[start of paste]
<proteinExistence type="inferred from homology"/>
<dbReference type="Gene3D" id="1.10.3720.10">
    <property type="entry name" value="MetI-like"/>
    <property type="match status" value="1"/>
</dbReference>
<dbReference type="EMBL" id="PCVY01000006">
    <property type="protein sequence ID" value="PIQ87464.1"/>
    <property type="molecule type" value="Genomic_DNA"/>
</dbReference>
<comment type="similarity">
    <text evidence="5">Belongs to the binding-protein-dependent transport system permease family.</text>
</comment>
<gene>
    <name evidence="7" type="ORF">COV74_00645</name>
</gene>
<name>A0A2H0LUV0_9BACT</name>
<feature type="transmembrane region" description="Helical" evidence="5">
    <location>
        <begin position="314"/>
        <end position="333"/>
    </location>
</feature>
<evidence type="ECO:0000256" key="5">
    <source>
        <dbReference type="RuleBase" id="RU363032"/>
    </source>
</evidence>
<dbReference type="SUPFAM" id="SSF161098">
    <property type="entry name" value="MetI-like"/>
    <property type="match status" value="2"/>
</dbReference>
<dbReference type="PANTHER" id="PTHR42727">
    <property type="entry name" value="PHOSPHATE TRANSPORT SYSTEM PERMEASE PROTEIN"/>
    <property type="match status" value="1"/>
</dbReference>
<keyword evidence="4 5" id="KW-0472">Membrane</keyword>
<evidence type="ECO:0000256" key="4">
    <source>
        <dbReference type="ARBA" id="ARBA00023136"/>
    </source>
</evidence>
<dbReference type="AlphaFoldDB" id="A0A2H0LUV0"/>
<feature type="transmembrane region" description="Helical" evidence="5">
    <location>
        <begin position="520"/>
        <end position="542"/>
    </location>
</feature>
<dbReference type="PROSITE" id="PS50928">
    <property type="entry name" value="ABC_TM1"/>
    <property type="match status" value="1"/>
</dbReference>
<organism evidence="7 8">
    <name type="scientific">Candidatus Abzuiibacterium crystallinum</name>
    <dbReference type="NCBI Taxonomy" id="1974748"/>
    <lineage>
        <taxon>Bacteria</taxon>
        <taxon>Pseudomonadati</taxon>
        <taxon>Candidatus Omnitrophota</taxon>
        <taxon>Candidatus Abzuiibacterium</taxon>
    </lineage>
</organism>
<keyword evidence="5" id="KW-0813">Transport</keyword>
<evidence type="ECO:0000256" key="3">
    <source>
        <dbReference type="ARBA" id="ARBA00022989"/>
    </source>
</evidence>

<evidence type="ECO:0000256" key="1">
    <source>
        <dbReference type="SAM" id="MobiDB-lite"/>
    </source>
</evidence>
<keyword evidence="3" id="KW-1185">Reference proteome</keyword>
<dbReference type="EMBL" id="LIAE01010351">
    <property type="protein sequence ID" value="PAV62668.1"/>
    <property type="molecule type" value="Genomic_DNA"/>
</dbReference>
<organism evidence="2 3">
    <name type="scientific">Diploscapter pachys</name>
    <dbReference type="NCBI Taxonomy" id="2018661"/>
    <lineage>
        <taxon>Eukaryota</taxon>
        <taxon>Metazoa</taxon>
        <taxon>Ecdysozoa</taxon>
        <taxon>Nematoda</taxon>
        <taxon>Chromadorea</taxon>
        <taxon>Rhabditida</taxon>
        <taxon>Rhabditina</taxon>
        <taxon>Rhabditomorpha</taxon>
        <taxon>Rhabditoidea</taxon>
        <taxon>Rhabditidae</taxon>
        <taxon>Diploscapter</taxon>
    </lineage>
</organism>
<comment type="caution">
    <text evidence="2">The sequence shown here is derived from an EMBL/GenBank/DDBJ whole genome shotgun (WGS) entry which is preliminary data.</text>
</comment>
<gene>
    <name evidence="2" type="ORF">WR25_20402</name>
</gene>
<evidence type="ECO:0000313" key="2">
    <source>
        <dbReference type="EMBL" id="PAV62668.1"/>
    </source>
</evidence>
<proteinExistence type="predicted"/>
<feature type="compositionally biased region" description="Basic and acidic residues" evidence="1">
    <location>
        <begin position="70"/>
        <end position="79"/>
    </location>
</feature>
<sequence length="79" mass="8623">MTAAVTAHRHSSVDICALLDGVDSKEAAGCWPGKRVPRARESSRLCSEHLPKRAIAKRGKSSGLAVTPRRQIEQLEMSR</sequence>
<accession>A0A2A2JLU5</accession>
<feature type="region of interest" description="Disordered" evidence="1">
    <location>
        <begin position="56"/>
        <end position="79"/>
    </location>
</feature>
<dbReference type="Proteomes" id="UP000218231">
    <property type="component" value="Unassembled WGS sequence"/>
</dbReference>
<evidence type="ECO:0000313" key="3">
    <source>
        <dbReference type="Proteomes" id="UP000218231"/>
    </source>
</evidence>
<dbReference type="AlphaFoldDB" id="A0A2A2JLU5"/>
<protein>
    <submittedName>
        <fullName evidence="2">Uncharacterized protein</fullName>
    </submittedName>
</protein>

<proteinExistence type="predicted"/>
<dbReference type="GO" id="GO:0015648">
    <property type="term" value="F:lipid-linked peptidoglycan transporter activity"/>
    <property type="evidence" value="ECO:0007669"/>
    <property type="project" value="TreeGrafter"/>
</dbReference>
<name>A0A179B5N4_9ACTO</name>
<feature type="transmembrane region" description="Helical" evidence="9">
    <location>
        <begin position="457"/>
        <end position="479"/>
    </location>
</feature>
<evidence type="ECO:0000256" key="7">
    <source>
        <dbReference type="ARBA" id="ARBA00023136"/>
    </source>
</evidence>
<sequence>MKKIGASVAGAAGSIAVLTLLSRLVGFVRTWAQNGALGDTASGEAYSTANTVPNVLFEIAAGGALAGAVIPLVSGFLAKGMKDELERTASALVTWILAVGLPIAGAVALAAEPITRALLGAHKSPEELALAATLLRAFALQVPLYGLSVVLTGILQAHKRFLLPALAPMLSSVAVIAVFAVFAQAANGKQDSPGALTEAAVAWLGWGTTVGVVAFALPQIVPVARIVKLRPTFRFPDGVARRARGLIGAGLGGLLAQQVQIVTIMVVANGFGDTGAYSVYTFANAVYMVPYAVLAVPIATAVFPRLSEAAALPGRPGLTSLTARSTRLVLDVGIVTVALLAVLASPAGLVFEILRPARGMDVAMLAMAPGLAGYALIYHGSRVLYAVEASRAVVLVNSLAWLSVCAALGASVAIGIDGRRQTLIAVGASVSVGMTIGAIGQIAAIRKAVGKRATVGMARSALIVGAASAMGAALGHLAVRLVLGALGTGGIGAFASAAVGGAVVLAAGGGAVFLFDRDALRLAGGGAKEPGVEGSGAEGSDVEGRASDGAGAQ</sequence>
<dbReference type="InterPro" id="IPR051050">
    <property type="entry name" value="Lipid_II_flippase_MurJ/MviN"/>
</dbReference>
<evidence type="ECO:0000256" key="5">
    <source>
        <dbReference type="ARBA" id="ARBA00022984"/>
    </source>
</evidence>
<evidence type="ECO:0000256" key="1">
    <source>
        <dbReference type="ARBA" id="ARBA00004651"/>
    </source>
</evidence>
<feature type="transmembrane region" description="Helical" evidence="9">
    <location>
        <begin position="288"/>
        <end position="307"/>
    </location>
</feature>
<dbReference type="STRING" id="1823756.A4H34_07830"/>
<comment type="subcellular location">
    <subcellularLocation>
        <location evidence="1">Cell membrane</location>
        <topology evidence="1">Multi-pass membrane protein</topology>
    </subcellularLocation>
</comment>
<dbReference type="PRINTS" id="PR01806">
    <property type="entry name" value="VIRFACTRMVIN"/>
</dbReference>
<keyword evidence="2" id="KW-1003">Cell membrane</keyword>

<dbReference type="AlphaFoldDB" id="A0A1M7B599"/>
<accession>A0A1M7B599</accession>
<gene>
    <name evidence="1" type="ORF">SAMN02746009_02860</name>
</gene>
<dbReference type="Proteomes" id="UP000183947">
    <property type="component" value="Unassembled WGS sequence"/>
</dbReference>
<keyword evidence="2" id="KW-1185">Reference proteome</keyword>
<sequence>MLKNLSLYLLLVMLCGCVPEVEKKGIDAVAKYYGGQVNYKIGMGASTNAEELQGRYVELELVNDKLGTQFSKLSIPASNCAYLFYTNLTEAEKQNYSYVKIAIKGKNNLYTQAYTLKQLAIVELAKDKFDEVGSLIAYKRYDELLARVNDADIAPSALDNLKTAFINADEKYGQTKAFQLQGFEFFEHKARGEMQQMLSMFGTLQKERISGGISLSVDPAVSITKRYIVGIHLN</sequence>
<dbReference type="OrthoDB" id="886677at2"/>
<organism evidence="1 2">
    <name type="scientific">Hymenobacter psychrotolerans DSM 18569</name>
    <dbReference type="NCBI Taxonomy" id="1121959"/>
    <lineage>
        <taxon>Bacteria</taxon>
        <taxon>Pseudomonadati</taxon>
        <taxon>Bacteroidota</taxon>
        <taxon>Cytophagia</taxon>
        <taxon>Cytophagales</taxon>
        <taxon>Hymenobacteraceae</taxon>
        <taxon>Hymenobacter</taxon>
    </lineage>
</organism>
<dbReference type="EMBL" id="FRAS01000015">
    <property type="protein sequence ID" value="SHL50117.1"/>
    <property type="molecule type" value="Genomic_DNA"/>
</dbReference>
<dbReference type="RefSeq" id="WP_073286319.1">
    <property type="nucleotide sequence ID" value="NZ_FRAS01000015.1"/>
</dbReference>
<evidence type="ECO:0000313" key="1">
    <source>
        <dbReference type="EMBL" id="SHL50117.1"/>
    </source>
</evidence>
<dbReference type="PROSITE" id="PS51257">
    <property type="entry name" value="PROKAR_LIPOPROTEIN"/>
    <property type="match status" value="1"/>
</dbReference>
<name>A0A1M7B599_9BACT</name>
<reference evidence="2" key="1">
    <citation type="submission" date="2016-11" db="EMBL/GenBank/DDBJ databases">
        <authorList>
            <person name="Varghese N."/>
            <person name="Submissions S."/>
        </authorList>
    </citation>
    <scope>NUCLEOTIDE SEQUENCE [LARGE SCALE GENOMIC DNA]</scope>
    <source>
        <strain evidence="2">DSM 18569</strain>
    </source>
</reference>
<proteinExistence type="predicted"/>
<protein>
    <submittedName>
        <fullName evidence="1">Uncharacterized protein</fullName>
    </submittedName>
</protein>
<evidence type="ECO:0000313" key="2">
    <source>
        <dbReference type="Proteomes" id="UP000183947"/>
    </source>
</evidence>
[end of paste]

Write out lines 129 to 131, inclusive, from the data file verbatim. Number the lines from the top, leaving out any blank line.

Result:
</evidence>
<dbReference type="AlphaFoldDB" id="A0A2A2JLU5"/>
<protein>